At first it was the 50L, then got it Now, it's the Canon 200mm f/2, but I'm a million miles away from it
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I'm absolutely in love with the 5D3/50L combo! I shot a couple live bands in very low light @ ISO 6400 and was pretty damn pleased with the results. Check them out here if you all would like! http://jvillaphoto.com/live_concert/ I have a few more but only added my favorite few
Shooting teenage bands that jump all over the stage in low light @ f/1.2 was a pain, but the results are awesome when you get a decent shot!
Nice shots JVilla, I guess if you are going to shoot F1.2 with action subjects you better be ready to throw 80% or more away lol. Still its worth those that turn out like what you got.
Two guys buy the same expensive Canon DSLR on the same day. One is a casual user who takes some family photos and also a few vacation shots. His camera mostly just sits in his closet. The other guy is a pro who runs a booming wedding photography business. One year later, they both want to sell to upgrade to the latest model that just came out. The first guy's shutter count is 2000 and the second guys count is 300,000. Neither is aware of the number because they didn't check.
Are both cameras equal in value? Should a potential buyer be able to know this? If they were both offered at the same price, I think I would buy the first guy's camera, all else being equal.
Ignorance is bliss.
Knowledge is power
Just my humble opinion.
I received my wing light today. They're are a few things I will have to tweak on it but otherwise its the best direct flash I've ever seen.
Will post later when I get some time behind it.
Currently 21 years old and barely started to try to throw my name out there by any means. Spent over 10k on equiptment thus far (student loans). Shot a couple TV actors, one wedding, and a few musicians which has brought me SOME money. Living off student loans at the moment, so any money earned off shooting is like a luxury.
Yes, I go to photo school too. If I mess up really bad, I'm screwed ! But still giving 110%; handing out flyers tomorrow and have some Model Mayhem models lined up to get some decent portfolio work. After portfolio is solid, internship hunting!
In other words.... Ten-ish years to go!
Any pros out there, Advice would be wonderful, but the good kind.. No, "just give up and study accounting", because I'm not the quitting type
My advice is that the moment or soon after your pictures are worth every penny and more that you ask from your future clients you have work. It won't be ten-ish years if your 1. Believe in your self, 2. Have talent, 3. Develope that talent. I started photography about 5 years ago and i have been pro for 2 years now.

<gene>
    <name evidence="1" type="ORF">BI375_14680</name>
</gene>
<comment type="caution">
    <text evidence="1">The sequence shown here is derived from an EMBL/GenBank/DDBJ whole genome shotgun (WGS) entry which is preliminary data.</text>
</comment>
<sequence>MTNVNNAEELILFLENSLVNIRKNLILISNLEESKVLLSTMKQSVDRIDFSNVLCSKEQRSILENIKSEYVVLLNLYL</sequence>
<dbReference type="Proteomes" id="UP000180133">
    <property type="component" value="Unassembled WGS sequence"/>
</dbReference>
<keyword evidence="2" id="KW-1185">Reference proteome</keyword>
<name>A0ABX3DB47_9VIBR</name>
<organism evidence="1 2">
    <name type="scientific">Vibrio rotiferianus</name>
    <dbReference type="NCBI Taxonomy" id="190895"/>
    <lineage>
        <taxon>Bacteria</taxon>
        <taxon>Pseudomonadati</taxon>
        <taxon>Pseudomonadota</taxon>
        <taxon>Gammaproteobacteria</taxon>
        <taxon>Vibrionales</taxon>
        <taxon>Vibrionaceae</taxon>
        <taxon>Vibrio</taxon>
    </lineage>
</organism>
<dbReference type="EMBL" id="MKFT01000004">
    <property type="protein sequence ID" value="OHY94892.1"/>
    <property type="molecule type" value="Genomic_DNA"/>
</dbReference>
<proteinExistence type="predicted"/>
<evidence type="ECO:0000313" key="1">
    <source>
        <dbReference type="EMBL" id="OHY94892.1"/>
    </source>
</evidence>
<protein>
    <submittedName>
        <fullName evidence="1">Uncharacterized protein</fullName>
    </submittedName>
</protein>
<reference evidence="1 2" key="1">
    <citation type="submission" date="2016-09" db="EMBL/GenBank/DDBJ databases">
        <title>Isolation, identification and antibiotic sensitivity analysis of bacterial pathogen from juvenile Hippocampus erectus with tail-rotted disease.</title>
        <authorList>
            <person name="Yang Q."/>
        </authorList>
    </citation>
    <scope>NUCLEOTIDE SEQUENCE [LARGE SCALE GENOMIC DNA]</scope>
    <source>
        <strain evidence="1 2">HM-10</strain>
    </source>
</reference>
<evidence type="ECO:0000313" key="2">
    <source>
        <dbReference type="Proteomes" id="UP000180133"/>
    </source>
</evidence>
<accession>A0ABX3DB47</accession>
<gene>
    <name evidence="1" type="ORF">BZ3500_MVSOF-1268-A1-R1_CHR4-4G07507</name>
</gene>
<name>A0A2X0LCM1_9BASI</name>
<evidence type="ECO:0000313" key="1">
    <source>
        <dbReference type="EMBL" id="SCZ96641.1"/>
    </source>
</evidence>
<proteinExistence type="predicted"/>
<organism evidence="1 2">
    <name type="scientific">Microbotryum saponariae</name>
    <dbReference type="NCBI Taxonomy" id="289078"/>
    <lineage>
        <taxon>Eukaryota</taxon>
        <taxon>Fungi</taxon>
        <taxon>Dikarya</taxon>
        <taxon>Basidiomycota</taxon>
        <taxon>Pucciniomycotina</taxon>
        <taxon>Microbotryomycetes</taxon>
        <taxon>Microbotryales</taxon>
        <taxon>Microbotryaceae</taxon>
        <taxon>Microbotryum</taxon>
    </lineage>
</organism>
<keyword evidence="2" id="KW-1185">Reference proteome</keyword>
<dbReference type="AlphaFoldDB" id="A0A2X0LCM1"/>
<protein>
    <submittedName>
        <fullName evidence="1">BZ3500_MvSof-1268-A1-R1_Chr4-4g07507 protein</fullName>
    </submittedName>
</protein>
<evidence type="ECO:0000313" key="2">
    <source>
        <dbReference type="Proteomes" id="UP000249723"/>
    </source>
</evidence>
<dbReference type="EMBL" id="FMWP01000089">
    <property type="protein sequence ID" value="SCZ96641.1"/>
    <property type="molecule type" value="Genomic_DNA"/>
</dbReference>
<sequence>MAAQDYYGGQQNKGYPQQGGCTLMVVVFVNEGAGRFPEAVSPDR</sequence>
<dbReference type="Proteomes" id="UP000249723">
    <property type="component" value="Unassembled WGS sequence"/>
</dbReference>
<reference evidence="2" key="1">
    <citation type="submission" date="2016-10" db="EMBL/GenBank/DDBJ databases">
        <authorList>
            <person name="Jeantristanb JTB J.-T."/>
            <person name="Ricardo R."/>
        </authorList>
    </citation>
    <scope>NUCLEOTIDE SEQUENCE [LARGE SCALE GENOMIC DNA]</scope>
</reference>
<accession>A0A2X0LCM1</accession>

I often recieve job applications from photogs and i have not been happy with any of their photos, although they have been to photography schools and i haven't. I am still a "fresh/young" photographer but i am constantly improving.
Last thing: don't quit. (Like you said) Nothing will happen unless you make it happen.
@JVillaPhotoQuoteAny pros out there, Advice would be wonderful, but the good kind.. No, "just give up and study accounting", because I'm not the quitting type
Be prepared to stay late.
If you don't know, say so.
If you don't know, not only say so, but make it your mission to find out for next time.
Use as much gear as you can. Hire. Borrow.
There are some great books written 30 years ago. Apertures and shutters are still the same. Read. Your manual. Magazines. Books. Forums.
Don't believe everything you read.
Research. Location? Get on Google Earth. Google Streetview. Use The Photographers Ephemeris. Where will the sun be? When? How high in the sky? Get on flickr. See how other folk have tackled it, work out how you are going to tackle it.
Plan plan plan. Don't carry every bit of kit you own. Know what you'll need. No more, no less. Except for batteries and memory. How much will you need? Take double.
Make sure every job has a benefit for you. Sometimes this is only money. Sometimes it will be a notable face that will enhance your portfolio. Sometimes it will be a tricky situation or technical set up. Sometimes it will be all three.
Charge a rate. ALWAYS charge a rate. ALWAYS charge a rate. Be it mates rates for mates. Be it charity rates for charities. Be it the union rate. Always charge for your time, that way it's worth something to your client. People don't properly attribute value or worth to folk doing freebies. As soon as you are charging then folk will take your calls, will be there when they say they will, will go in with a plan.
This last point is the last single most important lesson somebody new to creative work can learn. Your time is worth something. Make the material good and they'll come back. You want repeat work. Do it free or cheap the first time and you've set your rate for the relationship.